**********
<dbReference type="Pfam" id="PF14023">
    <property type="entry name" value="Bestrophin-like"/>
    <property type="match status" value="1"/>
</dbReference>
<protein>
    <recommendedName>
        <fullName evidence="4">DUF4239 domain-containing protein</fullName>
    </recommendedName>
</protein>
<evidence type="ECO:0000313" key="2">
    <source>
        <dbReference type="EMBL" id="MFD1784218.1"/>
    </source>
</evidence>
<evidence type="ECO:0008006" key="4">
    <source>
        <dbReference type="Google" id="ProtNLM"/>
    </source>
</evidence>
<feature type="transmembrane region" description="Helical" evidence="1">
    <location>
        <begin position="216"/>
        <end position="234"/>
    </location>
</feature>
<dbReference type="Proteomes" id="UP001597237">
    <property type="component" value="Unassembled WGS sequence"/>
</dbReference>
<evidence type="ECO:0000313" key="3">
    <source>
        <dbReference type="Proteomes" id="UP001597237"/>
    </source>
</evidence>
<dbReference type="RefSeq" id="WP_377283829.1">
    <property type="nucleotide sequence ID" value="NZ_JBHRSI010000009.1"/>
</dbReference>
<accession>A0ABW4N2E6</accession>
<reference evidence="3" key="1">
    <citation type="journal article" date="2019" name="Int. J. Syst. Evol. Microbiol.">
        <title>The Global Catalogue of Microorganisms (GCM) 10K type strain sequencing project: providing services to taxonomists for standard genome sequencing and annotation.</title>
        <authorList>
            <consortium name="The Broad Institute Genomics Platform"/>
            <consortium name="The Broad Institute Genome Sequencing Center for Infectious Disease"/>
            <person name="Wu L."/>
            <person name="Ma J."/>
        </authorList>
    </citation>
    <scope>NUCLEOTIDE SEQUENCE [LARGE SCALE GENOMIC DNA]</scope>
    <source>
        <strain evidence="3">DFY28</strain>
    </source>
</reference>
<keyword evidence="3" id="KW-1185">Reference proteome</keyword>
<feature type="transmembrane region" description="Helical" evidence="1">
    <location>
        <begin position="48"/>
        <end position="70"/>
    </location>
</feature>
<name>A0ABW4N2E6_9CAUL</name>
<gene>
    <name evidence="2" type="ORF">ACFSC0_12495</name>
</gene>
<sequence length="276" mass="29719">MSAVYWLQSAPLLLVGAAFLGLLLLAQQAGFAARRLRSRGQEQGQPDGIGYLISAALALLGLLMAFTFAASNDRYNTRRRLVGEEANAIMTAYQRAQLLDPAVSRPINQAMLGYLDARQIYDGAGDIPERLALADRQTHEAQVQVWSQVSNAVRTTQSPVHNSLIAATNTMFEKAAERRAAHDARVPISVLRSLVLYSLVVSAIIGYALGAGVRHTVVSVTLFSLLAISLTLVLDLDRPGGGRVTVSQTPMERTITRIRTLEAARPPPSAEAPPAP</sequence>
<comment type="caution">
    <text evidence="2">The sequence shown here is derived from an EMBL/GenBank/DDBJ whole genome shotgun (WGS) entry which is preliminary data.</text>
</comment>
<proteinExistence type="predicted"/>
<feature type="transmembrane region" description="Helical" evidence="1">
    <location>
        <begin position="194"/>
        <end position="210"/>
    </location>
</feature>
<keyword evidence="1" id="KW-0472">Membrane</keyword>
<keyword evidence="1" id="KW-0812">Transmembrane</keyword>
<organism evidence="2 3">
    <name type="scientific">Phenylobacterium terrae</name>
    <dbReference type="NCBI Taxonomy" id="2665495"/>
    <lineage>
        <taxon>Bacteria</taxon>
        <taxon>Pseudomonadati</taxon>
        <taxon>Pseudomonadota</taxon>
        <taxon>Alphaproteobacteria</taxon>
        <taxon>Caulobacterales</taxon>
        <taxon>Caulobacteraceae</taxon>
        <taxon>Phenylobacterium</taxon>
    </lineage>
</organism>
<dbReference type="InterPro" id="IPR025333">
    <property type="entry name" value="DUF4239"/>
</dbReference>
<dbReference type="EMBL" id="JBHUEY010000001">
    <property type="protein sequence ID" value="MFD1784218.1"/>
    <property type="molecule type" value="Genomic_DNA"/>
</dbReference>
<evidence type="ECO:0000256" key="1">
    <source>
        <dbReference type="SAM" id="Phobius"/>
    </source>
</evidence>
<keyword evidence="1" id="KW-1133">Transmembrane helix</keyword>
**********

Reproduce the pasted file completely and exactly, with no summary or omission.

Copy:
<dbReference type="Pfam" id="PF14023">
    <property type="entry name" value="Bestrophin-like"/>
    <property type="match status" value="1"/>
</dbReference>
<protein>
    <recommendedName>
        <fullName evidence="4">DUF4239 domain-containing protein</fullName>
    </recommendedName>
</protein>
<evidence type="ECO:0000313" key="2">
    <source>
        <dbReference type="EMBL" id="MFD1784218.1"/>
    </source>
</evidence>
<evidence type="ECO:0008006" key="4">
    <source>
        <dbReference type="Google" id="ProtNLM"/>
    </source>
</evidence>
<feature type="transmembrane region" description="Helical" evidence="1">
    <location>
        <begin position="216"/>
        <end position="234"/>
    </location>
</feature>
<dbReference type="Proteomes" id="UP001597237">
    <property type="component" value="Unassembled WGS sequence"/>
</dbReference>
<evidence type="ECO:0000313" key="3">
    <source>
        <dbReference type="Proteomes" id="UP001597237"/>
    </source>
</evidence>
<dbReference type="RefSeq" id="WP_377283829.1">
    <property type="nucleotide sequence ID" value="NZ_JBHRSI010000009.1"/>
</dbReference>
<accession>A0ABW4N2E6</accession>
<reference evidence="3" key="1">
    <citation type="journal article" date="2019" name="Int. J. Syst. Evol. Microbiol.">
        <title>The Global Catalogue of Microorganisms (GCM) 10K type strain sequencing project: providing services to taxonomists for standard genome sequencing and annotation.</title>
        <authorList>
            <consortium name="The Broad Institute Genomics Platform"/>
            <consortium name="The Broad Institute Genome Sequencing Center for Infectious Disease"/>
            <person name="Wu L."/>
            <person name="Ma J."/>
        </authorList>
    </citation>
    <scope>NUCLEOTIDE SEQUENCE [LARGE SCALE GENOMIC DNA]</scope>
    <source>
        <strain evidence="3">DFY28</strain>
    </source>
</reference>
<keyword evidence="3" id="KW-1185">Reference proteome</keyword>
<feature type="transmembrane region" description="Helical" evidence="1">
    <location>
        <begin position="48"/>
        <end position="70"/>
    </location>
</feature>
<name>A0ABW4N2E6_9CAUL</name>
<gene>
    <name evidence="2" type="ORF">ACFSC0_12495</name>
</gene>
<sequence length="276" mass="29719">MSAVYWLQSAPLLLVGAAFLGLLLLAQQAGFAARRLRSRGQEQGQPDGIGYLISAALALLGLLMAFTFAASNDRYNTRRRLVGEEANAIMTAYQRAQLLDPAVSRPINQAMLGYLDARQIYDGAGDIPERLALADRQTHEAQVQVWSQVSNAVRTTQSPVHNSLIAATNTMFEKAAERRAAHDARVPISVLRSLVLYSLVVSAIIGYALGAGVRHTVVSVTLFSLLAISLTLVLDLDRPGGGRVTVSQTPMERTITRIRTLEAARPPPSAEAPPAP</sequence>
<comment type="caution">
    <text evidence="2">The sequence shown here is derived from an EMBL/GenBank/DDBJ whole genome shotgun (WGS) entry which is preliminary data.</text>
</comment>
<proteinExistence type="predicted"/>
<feature type="transmembrane region" description="Helical" evidence="1">
    <location>
        <begin position="194"/>
        <end position="210"/>
    </location>
</feature>
<keyword evidence="1" id="KW-0472">Membrane</keyword>
<keyword evidence="1" id="KW-0812">Transmembrane</keyword>
<organism evidence="2 3">
    <name type="scientific">Phenylobacterium terrae</name>
    <dbReference type="NCBI Taxonomy" id="2665495"/>
    <lineage>
        <taxon>Bacteria</taxon>
        <taxon>Pseudomonadati</taxon>
        <taxon>Pseudomonadota</taxon>
        <taxon>Alphaproteobacteria</taxon>
        <taxon>Caulobacterales</taxon>
        <taxon>Caulobacteraceae</taxon>
        <taxon>Phenylobacterium</taxon>
    </lineage>
</organism>
<dbReference type="InterPro" id="IPR025333">
    <property type="entry name" value="DUF4239"/>
</dbReference>
<dbReference type="EMBL" id="JBHUEY010000001">
    <property type="protein sequence ID" value="MFD1784218.1"/>
    <property type="molecule type" value="Genomic_DNA"/>
</dbReference>
<evidence type="ECO:0000256" key="1">
    <source>
        <dbReference type="SAM" id="Phobius"/>
    </source>
</evidence>
<keyword evidence="1" id="KW-1133">Transmembrane helix</keyword>